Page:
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Nashville City Guide

Nashville Nightlife & Entertainment

©2006 Barry M. Winkler Even if country music isn't your thing, you should still check out the Country Music Hall of Fame & Museum while visiting Nashville.

Music City USA is where the song never ends, and not just because it's a recording capital. There are so many varieties of tunes being written in Nashville, along with the artists who interpret them. There's likely enough rock, jazz, bluegrass, country, and gospel to go around forever.

Nashville is in another "pop explosion," since several lead vocalists like Leigh Nash (formerly of Sixpence None the Richer) and Matt Kearney are getting onto the mainstream charts. And Faith Hill and Martina McBride are among those also thought of as adult contemporary artists. Not to mention those who have laid tracks here before, such as India Arie to Jimmy Buffett to Matchbox Twenty.


Insider's Guide: The Best of Nightlife & Entertainment in Nashville

Insider's Guide: The Best of Nightlife & Entertainment in Nashville

If you have a song in your heart, then get it on paper. Go to a workshop to hear composers (every Saturday at noon) at the Country Music Hall of Fame & Museum (222 Fifth Ave). This 130,000-square-foot building faces a 3-acre park and has an 11,000-square-foot conservatory. Each year, musical artists are elected to the hall of fame by 200 of their peers, and their plaque is hung in the hall. Admission to the building is free, and you can view three floors of exhibits.

Traditional honky tonks like The Stage (412 Broadway, 615-726-0504) feature an amazing blend of country, southern rock, and good ol' rock 'n' roll. The Legends Corner (428 Broadway) is considered a tried-and-true honky-tonk saloon with its country music record covers on the walls and contemporary acts making their mark on the stage. The extensive drink menu and cold beers keep people coming back -- that, and its late hours until 3 am.

Whether you like your "Honky Tonk Ba Donk A Donk" (ala Trace Adkins) or Boot Scootin' Boogie (as do Brooks & Dunn), you can get in on free country line dancing lessons at the Wildhorse Saloon (120 Second Ave). Lessons are usually available about 6 pm on Monday through Friday or at noon on Saturday and 2 pm on Sundays. If you don't want to dance, you can sit back and listen to country music's biggest stars perform.

Make the rounds of Music City USA for blues at B.B. King's Blues Club & Restaurant (152 Second Ave N). This is a jazzy joint that will treat your eardrums with quality jazz and blues tunes and your taste buds with such treats as fried chicken, Sonoma white cheddar mac 'n' cheese, and cornbread pudding.

The Mercy Lounge (1 Cannery Row) features national acts in this club with a laidback atmosphere, pristine hardwood floors, vintage couches, and two S-shaped bars. You can catch a band in the front room, meet friends or fellow travelers for drinks at the main bar, or head to the back room for red-felt pool tables and vintage pinball machines.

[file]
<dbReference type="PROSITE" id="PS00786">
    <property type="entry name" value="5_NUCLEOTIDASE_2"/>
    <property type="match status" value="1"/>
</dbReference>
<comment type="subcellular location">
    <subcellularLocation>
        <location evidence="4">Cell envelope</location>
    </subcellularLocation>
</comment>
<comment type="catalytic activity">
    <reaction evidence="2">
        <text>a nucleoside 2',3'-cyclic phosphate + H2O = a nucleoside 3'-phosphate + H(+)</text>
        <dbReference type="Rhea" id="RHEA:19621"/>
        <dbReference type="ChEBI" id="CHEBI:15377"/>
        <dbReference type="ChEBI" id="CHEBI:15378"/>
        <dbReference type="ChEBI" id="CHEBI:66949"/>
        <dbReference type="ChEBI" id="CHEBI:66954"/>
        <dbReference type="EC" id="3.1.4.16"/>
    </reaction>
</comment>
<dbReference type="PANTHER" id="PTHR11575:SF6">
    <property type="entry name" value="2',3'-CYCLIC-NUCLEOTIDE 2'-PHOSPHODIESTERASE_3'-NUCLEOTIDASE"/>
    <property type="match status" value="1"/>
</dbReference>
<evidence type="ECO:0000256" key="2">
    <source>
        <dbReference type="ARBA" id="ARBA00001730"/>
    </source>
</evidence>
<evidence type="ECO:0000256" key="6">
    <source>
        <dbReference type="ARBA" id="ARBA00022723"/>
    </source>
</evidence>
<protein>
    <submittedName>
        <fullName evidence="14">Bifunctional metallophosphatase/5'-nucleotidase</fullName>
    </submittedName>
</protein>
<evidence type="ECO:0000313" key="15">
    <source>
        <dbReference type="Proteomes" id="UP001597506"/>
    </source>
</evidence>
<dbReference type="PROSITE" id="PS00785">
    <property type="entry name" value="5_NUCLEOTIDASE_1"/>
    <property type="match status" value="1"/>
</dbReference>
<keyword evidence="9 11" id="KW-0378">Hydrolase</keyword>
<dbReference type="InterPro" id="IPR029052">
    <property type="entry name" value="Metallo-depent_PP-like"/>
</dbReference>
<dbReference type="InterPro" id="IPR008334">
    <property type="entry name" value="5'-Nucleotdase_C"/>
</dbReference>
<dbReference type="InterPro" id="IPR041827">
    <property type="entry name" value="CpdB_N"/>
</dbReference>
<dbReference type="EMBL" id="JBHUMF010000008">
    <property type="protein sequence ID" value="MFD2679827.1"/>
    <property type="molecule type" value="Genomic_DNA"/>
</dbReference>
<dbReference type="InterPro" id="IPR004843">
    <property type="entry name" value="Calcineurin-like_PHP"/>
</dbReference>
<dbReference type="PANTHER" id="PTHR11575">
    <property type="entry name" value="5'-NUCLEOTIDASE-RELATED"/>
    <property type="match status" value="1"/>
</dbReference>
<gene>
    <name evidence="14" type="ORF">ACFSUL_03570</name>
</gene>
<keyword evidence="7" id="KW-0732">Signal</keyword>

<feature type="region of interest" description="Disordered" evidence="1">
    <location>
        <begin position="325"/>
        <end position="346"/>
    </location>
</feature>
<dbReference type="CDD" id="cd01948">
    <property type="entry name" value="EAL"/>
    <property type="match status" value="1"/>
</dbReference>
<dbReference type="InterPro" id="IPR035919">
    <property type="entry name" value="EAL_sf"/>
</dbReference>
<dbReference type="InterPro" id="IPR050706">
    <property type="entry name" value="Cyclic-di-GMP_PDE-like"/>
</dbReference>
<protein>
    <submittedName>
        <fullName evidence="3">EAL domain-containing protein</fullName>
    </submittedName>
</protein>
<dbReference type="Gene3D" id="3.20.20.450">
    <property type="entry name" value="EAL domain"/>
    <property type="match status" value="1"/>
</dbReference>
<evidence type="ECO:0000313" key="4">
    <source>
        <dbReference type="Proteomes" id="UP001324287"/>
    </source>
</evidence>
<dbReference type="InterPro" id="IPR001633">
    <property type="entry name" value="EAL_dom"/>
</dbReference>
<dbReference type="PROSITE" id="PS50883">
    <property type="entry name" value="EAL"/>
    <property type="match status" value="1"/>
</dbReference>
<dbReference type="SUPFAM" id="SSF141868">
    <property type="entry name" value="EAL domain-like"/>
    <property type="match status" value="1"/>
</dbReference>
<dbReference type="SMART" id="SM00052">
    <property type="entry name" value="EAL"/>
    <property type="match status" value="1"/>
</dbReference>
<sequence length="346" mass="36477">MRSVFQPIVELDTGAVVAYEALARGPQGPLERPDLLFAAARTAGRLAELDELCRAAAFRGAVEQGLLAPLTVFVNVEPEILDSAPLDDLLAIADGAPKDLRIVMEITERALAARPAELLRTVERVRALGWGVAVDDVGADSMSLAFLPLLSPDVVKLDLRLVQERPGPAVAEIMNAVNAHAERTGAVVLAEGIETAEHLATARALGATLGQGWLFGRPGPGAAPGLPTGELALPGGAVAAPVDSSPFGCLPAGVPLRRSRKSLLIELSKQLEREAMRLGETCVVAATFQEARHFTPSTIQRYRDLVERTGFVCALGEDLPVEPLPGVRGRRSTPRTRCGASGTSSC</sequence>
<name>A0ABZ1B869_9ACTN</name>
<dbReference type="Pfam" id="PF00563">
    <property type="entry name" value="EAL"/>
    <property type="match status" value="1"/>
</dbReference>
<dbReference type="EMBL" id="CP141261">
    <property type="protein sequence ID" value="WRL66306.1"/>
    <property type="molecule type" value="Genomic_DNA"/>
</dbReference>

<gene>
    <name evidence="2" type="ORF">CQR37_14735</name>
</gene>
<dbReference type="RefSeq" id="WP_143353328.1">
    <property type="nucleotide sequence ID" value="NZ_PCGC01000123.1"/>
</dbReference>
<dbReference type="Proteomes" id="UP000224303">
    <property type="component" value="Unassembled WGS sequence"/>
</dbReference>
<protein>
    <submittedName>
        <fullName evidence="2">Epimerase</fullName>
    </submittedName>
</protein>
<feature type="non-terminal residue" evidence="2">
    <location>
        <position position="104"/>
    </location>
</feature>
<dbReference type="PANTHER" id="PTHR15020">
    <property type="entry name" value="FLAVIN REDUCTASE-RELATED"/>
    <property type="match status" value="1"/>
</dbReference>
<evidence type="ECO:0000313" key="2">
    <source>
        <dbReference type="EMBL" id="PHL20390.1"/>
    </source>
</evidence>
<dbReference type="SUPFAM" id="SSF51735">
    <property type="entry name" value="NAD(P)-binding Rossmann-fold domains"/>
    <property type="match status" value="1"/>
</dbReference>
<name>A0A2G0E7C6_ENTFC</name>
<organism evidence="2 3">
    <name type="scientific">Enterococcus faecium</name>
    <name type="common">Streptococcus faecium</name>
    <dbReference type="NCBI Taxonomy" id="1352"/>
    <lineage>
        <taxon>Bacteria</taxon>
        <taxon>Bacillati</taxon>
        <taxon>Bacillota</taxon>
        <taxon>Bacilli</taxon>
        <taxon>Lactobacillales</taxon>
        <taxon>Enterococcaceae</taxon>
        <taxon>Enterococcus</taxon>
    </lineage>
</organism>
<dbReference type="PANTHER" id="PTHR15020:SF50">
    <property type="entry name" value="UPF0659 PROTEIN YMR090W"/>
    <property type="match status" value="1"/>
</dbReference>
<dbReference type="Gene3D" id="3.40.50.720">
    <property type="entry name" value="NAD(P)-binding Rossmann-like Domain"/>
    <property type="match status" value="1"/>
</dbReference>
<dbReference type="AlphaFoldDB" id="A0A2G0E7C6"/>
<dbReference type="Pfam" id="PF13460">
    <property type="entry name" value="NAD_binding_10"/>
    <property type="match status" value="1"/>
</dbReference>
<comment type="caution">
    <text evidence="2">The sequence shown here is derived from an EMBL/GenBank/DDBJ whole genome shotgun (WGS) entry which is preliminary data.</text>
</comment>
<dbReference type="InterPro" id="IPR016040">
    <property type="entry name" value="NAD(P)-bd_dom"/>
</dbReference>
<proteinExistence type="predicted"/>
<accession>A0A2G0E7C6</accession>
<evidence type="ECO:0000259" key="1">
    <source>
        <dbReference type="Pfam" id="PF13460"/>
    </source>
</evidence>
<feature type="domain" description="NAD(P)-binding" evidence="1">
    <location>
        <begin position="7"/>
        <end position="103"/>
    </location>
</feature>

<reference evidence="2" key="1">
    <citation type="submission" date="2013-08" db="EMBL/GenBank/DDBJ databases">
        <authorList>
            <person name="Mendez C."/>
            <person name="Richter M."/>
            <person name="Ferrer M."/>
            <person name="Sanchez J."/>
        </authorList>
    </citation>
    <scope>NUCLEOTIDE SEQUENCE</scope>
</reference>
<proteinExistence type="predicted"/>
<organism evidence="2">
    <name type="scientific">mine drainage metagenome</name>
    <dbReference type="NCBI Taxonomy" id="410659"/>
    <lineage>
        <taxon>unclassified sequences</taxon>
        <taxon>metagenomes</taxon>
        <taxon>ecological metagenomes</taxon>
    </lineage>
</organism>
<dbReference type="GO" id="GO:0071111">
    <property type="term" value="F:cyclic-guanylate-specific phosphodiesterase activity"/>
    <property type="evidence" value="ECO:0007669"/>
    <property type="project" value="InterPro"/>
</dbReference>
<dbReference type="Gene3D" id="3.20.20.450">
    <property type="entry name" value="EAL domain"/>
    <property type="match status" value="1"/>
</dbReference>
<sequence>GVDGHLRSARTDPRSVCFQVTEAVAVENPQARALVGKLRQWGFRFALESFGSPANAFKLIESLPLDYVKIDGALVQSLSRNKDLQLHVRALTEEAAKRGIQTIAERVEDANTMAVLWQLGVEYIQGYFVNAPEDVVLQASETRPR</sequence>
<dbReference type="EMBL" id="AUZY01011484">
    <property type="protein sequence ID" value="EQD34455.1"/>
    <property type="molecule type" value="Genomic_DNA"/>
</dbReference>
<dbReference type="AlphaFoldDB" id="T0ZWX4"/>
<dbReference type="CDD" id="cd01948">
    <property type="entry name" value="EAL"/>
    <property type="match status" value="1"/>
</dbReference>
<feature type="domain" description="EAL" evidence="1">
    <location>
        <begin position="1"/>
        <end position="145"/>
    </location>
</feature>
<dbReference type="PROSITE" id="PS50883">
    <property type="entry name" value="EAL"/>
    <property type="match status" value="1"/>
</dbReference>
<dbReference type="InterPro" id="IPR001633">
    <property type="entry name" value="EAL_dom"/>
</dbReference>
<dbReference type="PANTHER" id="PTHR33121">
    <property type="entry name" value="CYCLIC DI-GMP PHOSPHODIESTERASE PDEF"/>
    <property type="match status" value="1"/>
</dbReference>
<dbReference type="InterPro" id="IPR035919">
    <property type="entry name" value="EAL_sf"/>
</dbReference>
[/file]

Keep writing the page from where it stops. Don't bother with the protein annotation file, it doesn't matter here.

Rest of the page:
The Coco Loco Nightclub Lounge (4600 Nolensville Pike) is a tropical-themed dance club that serves a good mojito drink. You can dance to the salsa or merengue amid fake palm trees and neon pink, green, and blue lamps. The dance floor takes up over half of the room.

The Tin Roof (1516 Demonbreun St) is a rockin' nightspot that hosts live bands six nights a week -- everything from classic to contemporary rock to country. The bar has a casual atmosphere and brightly colored beer glasses with the slogan, "Stolen from the Tin Roof."

CountryMonkey (201 Woodland St) has 15,000 square feet to keep country, rock, and blue grass music fans happy, and its bistro menu serves quality dishes like fried green tomatoes, pot roast with corn cakes, and Cajun-spiced pasta.

The Yazoo Brewing Company (1200 Clinton St, Suite 110) is a local microbrewery that offers four homemade ales and a list of specially designed brews. The menu also includes gourmet cheese with fresh Tuscan bread and seasonal fruit.

Excess/Orbit (9091/2 Church St, 615-255-4331) features an upstairs club called Excess with a dry bar and dimly lit dance area surrounded with mirrors. Orbit is a basement-like downstairs club with low ceilings and black lights. The big draw is that it's the place to go for late-late-late night dancing between 3:30 am and 5 am.

Or just sit still and laugh at Zanie's Comedy Showplace (2025 8th Ave S), where the one-time champ John Heffron of NBC's Last Comic Standing first auditioned for the program.

Celebrity-watching can be done at restaurants from Green Hills to Franklin, including Mobil Three-Star Merchant's (401 Broadway) and Granite Falls (2000 Broadway), but you're just as likely to get a sighting at Nashville's International Airport. Musicians are always taking flights before and after their weekend gigs.

Be sure to take a breather from all the high-octane entertainment and have a slow-paced day. The next section offers suggestions on how to relax and unwind in Nashville.